Five NASA Earth Science Fellowships Awarded To CU-Boulder, Tops In Nation

July 13, 2005

NASA has awarded graduate fellowships to five University of Colorado at Boulder students for earth system science studies in 2005, the most awarded to any university in the nation.

A total of 65 Earth System Science Graduate Student Fellowships awarded to 41 universities by NASA for 2005-2006 are now pending acceptance by applicants at their respective institutions. Each graduate fellowship carries a one-year, $24,000 award that is renewable annually for up to three years based on academic progress and performance.

The University of California-Irvine was awarded four NASA graduate fellowships for earth system sciences in 2005-2006, ranking second in the nation. Colorado State University was awarded two.

As the top public university in the nation in NASA funding in recent years, CU-Boulder garners significant support from the agency for a variety of space-related studies, said aerospace engineering Professor Kristine Larson, one of the faculty mentors for the NASA fellowship program.

"These fellowships highlight the strong earth-science research programs on the Boulder campus," she said. "They are one indicator of CU's contribution to global climate research related to the oceans and atmospheres, as well as research related to mitigating natural hazards such as earthquakes, volcanic eruptions and landslides."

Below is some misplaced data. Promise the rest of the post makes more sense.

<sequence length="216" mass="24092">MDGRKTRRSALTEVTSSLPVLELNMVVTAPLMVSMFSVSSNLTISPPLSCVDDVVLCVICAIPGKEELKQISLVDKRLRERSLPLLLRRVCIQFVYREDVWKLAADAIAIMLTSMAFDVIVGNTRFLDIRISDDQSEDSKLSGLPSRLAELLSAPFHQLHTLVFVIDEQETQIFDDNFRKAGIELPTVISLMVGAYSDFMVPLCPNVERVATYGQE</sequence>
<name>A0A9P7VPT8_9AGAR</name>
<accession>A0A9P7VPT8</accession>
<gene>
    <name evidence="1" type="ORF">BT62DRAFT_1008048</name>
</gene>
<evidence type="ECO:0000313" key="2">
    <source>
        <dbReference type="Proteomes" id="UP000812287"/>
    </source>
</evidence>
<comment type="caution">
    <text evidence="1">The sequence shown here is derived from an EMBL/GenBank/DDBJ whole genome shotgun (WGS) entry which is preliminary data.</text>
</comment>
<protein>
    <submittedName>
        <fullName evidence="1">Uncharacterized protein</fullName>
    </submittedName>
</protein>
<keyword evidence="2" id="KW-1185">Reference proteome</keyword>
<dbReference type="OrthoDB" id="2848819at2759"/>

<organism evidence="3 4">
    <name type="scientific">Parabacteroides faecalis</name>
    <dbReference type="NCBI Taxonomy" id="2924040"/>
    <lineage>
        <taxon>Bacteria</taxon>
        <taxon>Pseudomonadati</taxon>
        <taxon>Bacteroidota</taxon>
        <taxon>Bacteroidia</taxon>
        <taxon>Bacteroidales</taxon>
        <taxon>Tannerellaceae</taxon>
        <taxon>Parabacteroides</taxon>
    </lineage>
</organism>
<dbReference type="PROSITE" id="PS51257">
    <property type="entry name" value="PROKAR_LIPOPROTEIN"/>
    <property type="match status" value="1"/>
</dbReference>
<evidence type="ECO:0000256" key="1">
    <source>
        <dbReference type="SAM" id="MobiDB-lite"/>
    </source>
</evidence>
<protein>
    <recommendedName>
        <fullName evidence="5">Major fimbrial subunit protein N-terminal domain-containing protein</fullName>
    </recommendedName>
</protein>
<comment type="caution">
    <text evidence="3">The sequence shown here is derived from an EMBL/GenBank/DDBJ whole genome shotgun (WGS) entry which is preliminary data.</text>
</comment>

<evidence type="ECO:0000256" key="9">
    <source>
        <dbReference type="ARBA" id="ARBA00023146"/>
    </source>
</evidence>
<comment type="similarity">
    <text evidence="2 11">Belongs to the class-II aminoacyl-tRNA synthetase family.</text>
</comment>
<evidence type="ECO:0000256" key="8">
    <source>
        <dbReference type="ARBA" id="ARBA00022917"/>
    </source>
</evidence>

The five CU-Boulder winners include Charles Bardeen of the astrophysical and planetary sciences department, who will use satellite data to study polar stratospheric clouds. Melinda Beaver of the chemistry and biochemistry department will study the impacts of organic chemicals on cirrus clouds, including ice nucleation from sulfuric acid particles.

In addition, Kyuhong Choi of aerospace engineering will study GPS satellite applications for earthquake faults and volcanoes and Thomas Jakub of aerospace engineering will reconstruct global sea-level variations over the past century using satellite altimeter and tide gauge data. The fifth winner, Ingrid Ulbrich of chemistry and biochemistry, will study the particle composition of atmospheric aerosols.

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